It's not clear where that last sentence fits into the overall logic of this decision. Why would a pension standards statute bother at all with spousal entitlements if it was not concerned with constraining the rights of members to provide for persons who are not their spouses at the date of death? And given the unmistakable solicitude the PBA evinces for persons who are spouses of plan members who are not living separate and apart, why would it allow the mere existence of an undivorced former spouse to destroy the self-obvious priority the PBA sets up to safeguard the interests of persons who are spouses at the date of death?
Welfare Of Spouses
The structure and the wording of the death benefit provisions of the PBA ensure that pension members are not free to order their affairs as they see fit without first obtaining waivers from a current spouse. The statute clearly evinces a concern for the welfare of spouses, whether common-law or married, as long as they are not living separate and apart.
This is not only the case for pre-retirement death benefits. It applies to the form of pension that is payable to a member at the point the pension starts to be paid. Section 44 of the PBA is structured in exactly the same way as section 48. If a plan member has a 'spouse' on the date the pension starts to be paid, the benefit must be paid in the form of a joint and 60 per cent survivor pension which means a pension for the life of the member, but with at least 60 per cent continuing to the member's spouse for the life of the spouse, if the member dies first. If the member wants to change this form of payment to any form that would pay the then-current spouse less than this amount following the member's death, the member must obtain a waiver from the spouse. This does not apply if the member and the member's spouse are living separate and apart on the date pension payments start to be paid.
In coming to its decision, the majority of the Court of Appeal also says, "the canons of statutory interpretation require that the statutory provision being interpreted be considered in the context of the statute as a whole." But then the majority went on to focus on the pre-retirement death benefit section. It didn't look at any other sections that protect the interests of spouses and it clearly didn't look at the regulations, including the prescribed spousal forms.
The decision of the trial court judge – to grant the death benefit to the spouse who was living with Mr. Carrigan at the time of his death – was so consistent with expectations and established practice in the industry that it went largely unnoticed in the pension industry. The majority decision of the Court of Appeal will not go unnoticed.
The facts are not unique; so the decision is going to be of significant concern to pension administrators in connection with how they may have paid death benefits in the past where there were potential claims from competing spouses, one of whom might be a separated, but not divorced, married spouse. It also has implications for the payment of pensions to persons with common-law spouses on the date pension payments first start to be made. It may also have implications for advice provided to plan members that they need a current spouse to sign-off before getting any form of payment that would not provide a death benefit to a surviving current spouse.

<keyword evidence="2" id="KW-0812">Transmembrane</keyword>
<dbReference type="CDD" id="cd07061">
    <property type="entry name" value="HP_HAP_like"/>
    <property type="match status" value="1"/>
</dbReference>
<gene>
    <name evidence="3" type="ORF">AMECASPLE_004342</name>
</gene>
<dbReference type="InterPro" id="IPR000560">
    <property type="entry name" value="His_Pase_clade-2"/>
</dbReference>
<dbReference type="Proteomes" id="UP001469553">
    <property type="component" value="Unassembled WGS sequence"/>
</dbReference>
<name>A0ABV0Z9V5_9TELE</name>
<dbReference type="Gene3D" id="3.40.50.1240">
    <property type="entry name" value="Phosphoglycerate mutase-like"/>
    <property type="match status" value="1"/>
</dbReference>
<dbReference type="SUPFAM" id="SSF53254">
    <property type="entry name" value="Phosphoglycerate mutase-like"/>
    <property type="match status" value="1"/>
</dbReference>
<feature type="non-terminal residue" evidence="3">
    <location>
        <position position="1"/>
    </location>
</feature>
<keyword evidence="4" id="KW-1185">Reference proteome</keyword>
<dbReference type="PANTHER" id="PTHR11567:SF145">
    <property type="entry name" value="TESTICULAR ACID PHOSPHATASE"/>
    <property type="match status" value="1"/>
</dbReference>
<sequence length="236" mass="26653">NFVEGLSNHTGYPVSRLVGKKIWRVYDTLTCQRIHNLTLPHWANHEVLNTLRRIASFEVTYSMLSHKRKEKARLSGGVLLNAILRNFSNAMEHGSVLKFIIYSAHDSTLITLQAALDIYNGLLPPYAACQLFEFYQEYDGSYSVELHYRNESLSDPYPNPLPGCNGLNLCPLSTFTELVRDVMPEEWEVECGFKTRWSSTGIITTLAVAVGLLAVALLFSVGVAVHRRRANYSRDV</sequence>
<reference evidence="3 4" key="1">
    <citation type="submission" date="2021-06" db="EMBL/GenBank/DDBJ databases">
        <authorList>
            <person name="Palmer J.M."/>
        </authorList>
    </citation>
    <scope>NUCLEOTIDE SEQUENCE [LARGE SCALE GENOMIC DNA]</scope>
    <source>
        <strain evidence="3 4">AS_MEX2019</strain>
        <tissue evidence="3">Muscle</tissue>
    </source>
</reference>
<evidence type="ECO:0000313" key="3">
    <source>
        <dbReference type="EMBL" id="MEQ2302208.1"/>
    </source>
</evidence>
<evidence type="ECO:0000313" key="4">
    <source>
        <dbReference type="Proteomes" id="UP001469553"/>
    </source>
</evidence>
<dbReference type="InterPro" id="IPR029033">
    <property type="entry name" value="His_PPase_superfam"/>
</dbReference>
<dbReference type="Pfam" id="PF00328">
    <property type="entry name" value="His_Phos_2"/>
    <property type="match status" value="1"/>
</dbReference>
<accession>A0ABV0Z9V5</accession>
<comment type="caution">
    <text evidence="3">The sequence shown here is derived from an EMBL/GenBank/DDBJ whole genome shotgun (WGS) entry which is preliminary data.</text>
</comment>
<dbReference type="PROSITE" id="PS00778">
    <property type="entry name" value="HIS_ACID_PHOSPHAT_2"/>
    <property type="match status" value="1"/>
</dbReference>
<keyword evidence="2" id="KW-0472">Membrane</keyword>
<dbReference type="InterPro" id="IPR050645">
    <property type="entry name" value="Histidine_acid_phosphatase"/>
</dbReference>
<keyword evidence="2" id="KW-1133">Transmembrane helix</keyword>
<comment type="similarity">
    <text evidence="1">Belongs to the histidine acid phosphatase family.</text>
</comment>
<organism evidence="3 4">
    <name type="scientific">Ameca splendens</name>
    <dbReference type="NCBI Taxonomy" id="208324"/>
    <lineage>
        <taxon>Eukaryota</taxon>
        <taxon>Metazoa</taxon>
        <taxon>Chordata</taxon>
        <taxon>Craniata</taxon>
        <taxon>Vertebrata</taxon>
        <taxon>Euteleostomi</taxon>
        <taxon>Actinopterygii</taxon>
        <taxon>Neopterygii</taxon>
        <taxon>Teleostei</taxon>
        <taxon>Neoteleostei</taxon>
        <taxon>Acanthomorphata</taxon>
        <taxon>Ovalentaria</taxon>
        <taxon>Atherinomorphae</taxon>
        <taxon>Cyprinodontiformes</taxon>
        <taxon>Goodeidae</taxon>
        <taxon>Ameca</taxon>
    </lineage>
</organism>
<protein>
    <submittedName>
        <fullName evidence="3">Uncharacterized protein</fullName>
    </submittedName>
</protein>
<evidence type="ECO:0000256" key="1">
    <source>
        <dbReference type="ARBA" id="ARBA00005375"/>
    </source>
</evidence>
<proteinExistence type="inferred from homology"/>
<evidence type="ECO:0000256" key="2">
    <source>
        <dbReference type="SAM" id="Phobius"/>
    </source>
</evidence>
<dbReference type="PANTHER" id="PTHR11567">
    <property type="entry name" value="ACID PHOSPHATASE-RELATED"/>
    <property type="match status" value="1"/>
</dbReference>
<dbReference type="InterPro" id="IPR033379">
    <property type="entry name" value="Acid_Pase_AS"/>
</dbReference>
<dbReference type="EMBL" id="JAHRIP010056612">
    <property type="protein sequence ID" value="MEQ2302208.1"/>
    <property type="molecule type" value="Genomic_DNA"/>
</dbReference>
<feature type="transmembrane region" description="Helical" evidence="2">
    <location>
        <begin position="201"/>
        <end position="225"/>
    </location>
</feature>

An appeal of this case to the Supreme Court of Canada is not certain. Leave to appeal will have to be sought on grounds that it is of such public importance that the highest court in the land must hear it ‒ in other words, that it is a really big deal. Hopefully some large plan administrators or an industry group like the Association of Canadian Pension Management might apply for intervenor status at the leave seeking stage, so the Supreme Court might at least get the impression that this is not an isolated family squabble and is, in fact, a REALLY BIG DEAL!
The court process will be a long and time-consuming road if it does go forward. Unfortunately, we don't have a government in Ontario that can deal with the issue any time soon, if, as expected the policy goal is to protect current spouses – common-law or married.
This case will no doubt cause plan administrators to seriously review how they administer pensions at the point of payment and upon post-retirement death as well as for pre-retirement deaths. For starters, they will want to know if the member was ever married and, if so, was a divorce obtained, before automatically setting up a joint and survivor pension for a member in a common-law relationship. On the other hand, it seems plan members can avoid having to get the consent of a common-law spouse with whom they are currently living to release the mandatory joint and survivor form of pension by simply not getting divorced from a former spouse. In other words, a plan member with a prior married spouse can avoid having to take a joint and survivor form of payment in order to get a higher paying single life annuity, by simply not divorcing a married spouse. That's logical, isn't it?
Clearly the policy behind mandatory surviving spouse benefit provisions in a pension standards statute are to ensure that current spouses are not left in the lurch when a plan member dies. It is not clear why the majority of the Court of Appeal simply ignored this obvious contextual policy underpinning in reaching its very robotic interpretation. In the result, plan administrators will be left to clean up and respond to what might be a very considerable mess.
Randy Bauslaugh is a partner and national leader of the pensions, benefits, and executive compensation practice at McCarthy Tétrault.